Oct 29 2010
Looking for something to read this weekend? I’ve updated the Coming Soon catalog. Here’s the November page. I’ve also updated the Harlequin digital backlist and the Berkley Trade and Mass Market list. These can all be found under the Easy Resources tab.
I’m surprised that no one has yet come up with a subsidized ereading device plan. It’s one I suggested a long time ago wherein you would require a customer to buy a certain amount of books every year or month in exchange for the use of an ereading device. I.e., you have to buy $20 per month of books from that store (say Amazon) and in exchange you get a new Kindle. Like a cellphone plan, you might be locked into that agreement for a period of time like two years. It seems like a good way to get users hooked on your platform. I wouldn’t even mind a lease or rental program for the ereaders given how fast these suckers change.
A Dutch company is offering readers a free ebook device (worth 149 Euros) in exchange for any customer who buys ten ebooks from them. Nate over at theDigital Reader is trying to run down the veracity of this claim.
Nate’s blog, which is a must read for any digital reading enthusiast, also has posts about a few new ereading devices:
- Sagem Binder (eink) released in Europe 199 Euros
- eKing S700 tablet/notebook. No pricing released.
- Next2 Android Tablet $199 on the Home Shopping Network. Hooks up with the Borders eBookstore. Runs Android 1.5
Stephen King isn’t quite ready to self publish but admits to making ridiculous money off his digital short Ur. It took him three days to write and so far has netted him $80,000.
Harlequin is really, really looking for some fresh voices. I’ve been told that they have a campus outreach program right now and are going to launch a week’s worth of talent scouting on the internet. At the end of the week people can send in a first chapter and synopsis to a special email box:email@example.com and get a priority read by eager editors looking to work with new talent.
So You Think You Can Write allows hopeful novelists to spend an entire working week with more than 50 Harlequin editors andUSA TODAY bestselling authors through social-media tools such as blogs, podcasts, webinars, community chats, community discussions and Twitter. Harlequin editors believe that by engaging unpublished writers, explaining the tremendous appeal of the romance genre and offering professional insights into crafting the perfect story, they can help promising young novelists hone their skills and get started on the path to publication.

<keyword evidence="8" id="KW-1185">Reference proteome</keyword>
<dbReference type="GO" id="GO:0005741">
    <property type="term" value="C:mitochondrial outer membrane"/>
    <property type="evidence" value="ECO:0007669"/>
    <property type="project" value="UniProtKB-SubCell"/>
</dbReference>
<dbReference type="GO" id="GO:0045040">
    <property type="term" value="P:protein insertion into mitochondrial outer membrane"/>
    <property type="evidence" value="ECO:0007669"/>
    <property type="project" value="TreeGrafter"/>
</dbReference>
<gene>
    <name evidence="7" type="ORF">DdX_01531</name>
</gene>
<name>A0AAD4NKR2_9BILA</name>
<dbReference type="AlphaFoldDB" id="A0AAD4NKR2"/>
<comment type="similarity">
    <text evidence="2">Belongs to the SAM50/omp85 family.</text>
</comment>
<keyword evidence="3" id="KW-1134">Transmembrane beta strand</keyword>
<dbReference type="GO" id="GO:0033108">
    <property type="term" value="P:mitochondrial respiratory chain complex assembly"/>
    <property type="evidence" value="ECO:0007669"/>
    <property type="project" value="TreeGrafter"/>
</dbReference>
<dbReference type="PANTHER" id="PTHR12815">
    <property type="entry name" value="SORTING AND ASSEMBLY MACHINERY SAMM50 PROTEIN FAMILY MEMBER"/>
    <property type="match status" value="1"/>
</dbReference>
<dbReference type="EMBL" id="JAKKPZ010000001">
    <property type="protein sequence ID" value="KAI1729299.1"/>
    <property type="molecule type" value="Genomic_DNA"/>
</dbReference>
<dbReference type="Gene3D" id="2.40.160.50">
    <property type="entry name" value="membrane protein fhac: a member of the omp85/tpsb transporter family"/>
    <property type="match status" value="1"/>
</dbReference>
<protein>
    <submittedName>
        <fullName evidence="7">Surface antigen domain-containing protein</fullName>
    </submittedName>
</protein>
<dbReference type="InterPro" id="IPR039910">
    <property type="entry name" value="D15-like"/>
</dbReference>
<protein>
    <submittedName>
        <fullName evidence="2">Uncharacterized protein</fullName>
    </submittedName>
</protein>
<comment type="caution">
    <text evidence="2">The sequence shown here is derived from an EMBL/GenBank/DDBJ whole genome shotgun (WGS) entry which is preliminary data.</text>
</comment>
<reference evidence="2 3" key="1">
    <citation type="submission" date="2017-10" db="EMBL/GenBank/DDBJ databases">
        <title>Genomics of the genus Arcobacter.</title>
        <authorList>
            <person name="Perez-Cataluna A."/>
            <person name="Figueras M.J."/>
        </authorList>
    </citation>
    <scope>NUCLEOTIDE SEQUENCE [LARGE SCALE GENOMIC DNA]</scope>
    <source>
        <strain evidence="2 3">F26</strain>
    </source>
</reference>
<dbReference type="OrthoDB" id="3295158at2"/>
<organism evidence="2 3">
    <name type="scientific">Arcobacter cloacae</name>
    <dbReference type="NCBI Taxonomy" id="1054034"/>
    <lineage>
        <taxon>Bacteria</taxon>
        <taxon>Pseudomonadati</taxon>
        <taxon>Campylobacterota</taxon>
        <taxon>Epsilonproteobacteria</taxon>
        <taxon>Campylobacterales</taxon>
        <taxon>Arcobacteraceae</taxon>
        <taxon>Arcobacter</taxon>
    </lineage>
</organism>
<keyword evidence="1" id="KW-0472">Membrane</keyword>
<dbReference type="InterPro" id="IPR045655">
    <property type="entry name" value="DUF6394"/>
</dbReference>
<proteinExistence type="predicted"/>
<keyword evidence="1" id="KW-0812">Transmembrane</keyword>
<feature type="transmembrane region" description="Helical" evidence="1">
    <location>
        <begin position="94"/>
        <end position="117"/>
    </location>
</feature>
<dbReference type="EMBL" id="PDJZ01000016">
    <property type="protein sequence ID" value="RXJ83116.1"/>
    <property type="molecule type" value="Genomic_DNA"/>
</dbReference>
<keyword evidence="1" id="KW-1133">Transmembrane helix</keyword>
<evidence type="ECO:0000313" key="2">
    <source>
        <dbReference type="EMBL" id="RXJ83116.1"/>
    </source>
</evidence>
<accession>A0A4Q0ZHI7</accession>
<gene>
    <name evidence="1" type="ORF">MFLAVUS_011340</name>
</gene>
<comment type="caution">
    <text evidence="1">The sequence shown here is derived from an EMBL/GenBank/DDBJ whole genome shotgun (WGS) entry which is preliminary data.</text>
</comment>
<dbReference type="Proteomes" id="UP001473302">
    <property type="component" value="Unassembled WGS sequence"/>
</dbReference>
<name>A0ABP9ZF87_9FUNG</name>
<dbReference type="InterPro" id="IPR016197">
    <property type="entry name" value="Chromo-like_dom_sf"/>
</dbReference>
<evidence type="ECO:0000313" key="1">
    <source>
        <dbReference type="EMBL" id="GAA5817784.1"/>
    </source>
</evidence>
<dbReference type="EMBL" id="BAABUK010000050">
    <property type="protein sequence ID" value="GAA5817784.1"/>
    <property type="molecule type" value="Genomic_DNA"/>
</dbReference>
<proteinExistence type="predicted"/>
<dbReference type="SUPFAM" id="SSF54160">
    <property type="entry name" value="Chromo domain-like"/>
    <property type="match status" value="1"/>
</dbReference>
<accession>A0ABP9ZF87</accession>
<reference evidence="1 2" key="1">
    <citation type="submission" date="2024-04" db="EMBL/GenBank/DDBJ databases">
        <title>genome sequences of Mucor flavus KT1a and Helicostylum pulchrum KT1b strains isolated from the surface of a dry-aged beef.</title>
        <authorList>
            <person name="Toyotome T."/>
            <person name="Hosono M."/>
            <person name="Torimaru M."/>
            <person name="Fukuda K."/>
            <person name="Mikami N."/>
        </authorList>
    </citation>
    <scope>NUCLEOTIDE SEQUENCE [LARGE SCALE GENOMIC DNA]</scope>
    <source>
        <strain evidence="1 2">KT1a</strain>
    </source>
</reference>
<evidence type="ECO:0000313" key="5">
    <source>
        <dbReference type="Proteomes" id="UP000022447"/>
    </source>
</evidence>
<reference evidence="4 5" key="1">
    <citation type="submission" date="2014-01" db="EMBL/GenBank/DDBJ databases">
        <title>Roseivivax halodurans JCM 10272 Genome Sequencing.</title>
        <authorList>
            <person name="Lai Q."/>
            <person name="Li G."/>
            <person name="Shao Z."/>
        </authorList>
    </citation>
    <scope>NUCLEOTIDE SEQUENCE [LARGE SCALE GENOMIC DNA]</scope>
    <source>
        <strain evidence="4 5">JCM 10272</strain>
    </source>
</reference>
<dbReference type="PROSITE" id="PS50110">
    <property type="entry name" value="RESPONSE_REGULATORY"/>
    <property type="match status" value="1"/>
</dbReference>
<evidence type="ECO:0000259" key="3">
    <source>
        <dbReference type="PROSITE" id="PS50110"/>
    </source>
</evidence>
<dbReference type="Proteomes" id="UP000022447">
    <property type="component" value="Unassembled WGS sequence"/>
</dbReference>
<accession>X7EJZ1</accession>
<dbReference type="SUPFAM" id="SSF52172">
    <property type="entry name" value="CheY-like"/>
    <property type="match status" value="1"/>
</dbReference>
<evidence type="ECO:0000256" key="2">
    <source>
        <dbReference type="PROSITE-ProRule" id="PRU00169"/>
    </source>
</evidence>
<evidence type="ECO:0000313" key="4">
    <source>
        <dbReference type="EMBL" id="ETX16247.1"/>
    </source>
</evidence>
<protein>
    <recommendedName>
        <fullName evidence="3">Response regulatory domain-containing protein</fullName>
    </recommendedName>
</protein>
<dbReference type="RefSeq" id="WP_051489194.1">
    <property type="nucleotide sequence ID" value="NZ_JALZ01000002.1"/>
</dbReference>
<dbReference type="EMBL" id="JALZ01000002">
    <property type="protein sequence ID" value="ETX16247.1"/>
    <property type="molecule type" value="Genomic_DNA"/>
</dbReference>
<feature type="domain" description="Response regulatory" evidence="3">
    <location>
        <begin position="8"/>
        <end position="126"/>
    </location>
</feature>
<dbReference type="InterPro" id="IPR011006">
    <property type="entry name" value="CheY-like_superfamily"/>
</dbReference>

Every major bookseller now has a digital self publishing platform:
Authorhouse has been signing up publishers to create a self publishing arm such as Harlequin’s DellArte Press and Thomas Nelson’s WestBow Pres. Self publishing is a huge business and with authors promoting this as a valid path to a career in writing you have to wonder how long the Big 6 can sit on the sidelines without wanting a piece of that pie themselves.
Mystery Writers of America has delisted Dorchester Publisher as a recognized publisher of its organization and thus no books published by Dorchester will be considered for awards from the MWA. One of my favorite responses to this was on Twitter:
Anyone else hear about MWA booting Dorchester off their approved pubs list? It’s kinda like hearing your ex got herpes after you broke up.
Of course, MWA is one upping RWA here. RWA was able to call an emergency session to get Harlequin delisted but it’s still deciding what to do about Dorchester?
Kobo is not going quietly into the night. Determined to compete for consumer attention in the digital reading space, Kobo has announced that its wifi reader will be in Wal-mart and indeed, the Kobo Wifi reader is selling for $129. I’m definitely seeing a $99 ereader during Black Friday and I wouldn’t be surprised if it is the Kobo Reader Kobo reader, if you recall, reads epubs but not nookBooks or Kindle books. It is compatible with libraries and all other epub DRM book.
It has also announced that it will be selling newspapers and magazines as well with a 2 week free trial. Don’t forget you have a chance of winning a Kobo Reader if you buy Jeannie Lin’s Butterfly Swords before the end of October.
One more thing about digital books and that is the issue of price parity around the internet. Some people have emailed me about this. As I understand it, many of the Big 6 have price parity deals with the online retailers, in that if the publisher makes a promotional deal with one retailer, all retailers get the same deal (or all the big retailers). So if you see a deal on an ebook at Kobo but you are a Kindle user, most of the time, the Amazon prices will be equal to that of the Kobo pricing. For example, St. Martin’s Press is selling some of its old backlist titles for $2.99.
- Street Magic By Caitlin Kittredge: Kobo and Kindle
- Demons Not Included By Cheyenne McCray: Kobo and Kindle
- Ain’t Too Proud To Beg By Susan Donovan: Kobo and Kindle
- Blue Moon By Lori Handeland: Kobo and Kindle
- Sugar Daddy By Lisa Kleypas: Kobo and Kindle
- Shadowfae By Erica Hayes: Kobo and Kindle
- Devil In My Bed By Celeste Bradley: Kobo and Kindle
- Reno’s Chance By Lora Leigh: Kobo and Kindle
- Evermore By Alyson NoÃ«l: Kobo and Kindle